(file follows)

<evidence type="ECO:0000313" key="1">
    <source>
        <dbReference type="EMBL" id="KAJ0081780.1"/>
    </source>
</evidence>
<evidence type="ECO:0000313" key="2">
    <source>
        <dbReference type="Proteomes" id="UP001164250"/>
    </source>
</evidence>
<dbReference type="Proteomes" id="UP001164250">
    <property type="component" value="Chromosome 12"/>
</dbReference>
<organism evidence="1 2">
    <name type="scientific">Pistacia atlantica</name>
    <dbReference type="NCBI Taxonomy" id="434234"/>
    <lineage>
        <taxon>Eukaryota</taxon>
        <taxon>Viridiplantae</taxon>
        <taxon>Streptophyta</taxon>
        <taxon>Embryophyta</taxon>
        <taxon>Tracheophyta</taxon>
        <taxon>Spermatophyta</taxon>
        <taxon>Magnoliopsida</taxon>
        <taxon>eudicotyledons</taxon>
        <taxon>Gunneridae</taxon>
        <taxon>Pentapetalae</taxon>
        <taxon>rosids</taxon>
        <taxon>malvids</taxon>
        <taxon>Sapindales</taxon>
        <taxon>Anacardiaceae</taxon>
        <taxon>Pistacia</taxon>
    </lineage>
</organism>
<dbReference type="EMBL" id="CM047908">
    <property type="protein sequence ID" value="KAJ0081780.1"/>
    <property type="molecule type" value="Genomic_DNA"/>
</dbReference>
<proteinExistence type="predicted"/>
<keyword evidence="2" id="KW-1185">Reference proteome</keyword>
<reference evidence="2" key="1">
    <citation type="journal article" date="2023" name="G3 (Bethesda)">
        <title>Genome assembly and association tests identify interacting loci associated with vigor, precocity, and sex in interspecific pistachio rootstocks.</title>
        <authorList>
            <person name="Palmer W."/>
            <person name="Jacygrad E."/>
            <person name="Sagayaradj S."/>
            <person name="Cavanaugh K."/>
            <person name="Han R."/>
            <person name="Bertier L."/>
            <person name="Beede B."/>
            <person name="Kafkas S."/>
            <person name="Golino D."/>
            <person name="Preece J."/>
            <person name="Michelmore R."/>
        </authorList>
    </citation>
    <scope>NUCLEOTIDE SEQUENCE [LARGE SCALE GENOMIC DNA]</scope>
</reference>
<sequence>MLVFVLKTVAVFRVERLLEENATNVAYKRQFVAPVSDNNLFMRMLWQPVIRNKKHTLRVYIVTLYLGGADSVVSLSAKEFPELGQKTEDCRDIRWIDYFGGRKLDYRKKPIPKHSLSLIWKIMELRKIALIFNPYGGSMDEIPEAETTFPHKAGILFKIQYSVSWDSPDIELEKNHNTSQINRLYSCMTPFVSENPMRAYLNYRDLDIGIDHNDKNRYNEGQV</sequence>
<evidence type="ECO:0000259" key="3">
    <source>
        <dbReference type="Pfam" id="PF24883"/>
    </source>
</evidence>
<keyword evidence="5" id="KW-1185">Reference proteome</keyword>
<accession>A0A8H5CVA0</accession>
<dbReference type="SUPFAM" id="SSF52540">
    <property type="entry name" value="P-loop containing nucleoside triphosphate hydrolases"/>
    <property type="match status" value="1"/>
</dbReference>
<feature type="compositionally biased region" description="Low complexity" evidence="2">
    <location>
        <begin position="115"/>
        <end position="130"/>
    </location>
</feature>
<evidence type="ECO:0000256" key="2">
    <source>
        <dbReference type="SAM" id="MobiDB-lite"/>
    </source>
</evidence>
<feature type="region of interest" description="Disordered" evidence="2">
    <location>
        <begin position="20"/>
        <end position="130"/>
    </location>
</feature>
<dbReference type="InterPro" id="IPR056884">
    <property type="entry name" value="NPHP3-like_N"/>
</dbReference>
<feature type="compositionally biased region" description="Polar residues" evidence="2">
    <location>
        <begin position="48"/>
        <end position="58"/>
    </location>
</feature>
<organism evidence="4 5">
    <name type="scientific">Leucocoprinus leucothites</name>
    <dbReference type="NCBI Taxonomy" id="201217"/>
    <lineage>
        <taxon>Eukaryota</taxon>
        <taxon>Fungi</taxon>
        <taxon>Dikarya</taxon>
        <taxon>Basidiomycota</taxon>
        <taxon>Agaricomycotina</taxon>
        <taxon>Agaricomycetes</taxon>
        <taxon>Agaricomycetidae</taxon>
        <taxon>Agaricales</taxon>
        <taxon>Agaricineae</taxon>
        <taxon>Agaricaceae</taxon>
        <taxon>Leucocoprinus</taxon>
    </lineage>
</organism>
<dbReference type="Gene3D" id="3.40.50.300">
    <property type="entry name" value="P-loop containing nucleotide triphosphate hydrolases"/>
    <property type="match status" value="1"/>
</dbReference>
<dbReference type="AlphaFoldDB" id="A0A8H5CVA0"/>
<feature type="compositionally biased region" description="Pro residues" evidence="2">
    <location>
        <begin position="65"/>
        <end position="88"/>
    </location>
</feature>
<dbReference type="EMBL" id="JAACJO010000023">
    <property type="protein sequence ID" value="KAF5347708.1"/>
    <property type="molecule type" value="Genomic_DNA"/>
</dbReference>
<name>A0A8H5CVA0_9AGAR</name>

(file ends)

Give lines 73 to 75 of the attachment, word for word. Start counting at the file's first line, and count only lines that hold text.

    <location>
        <begin position="115"/>
        <end position="130"/>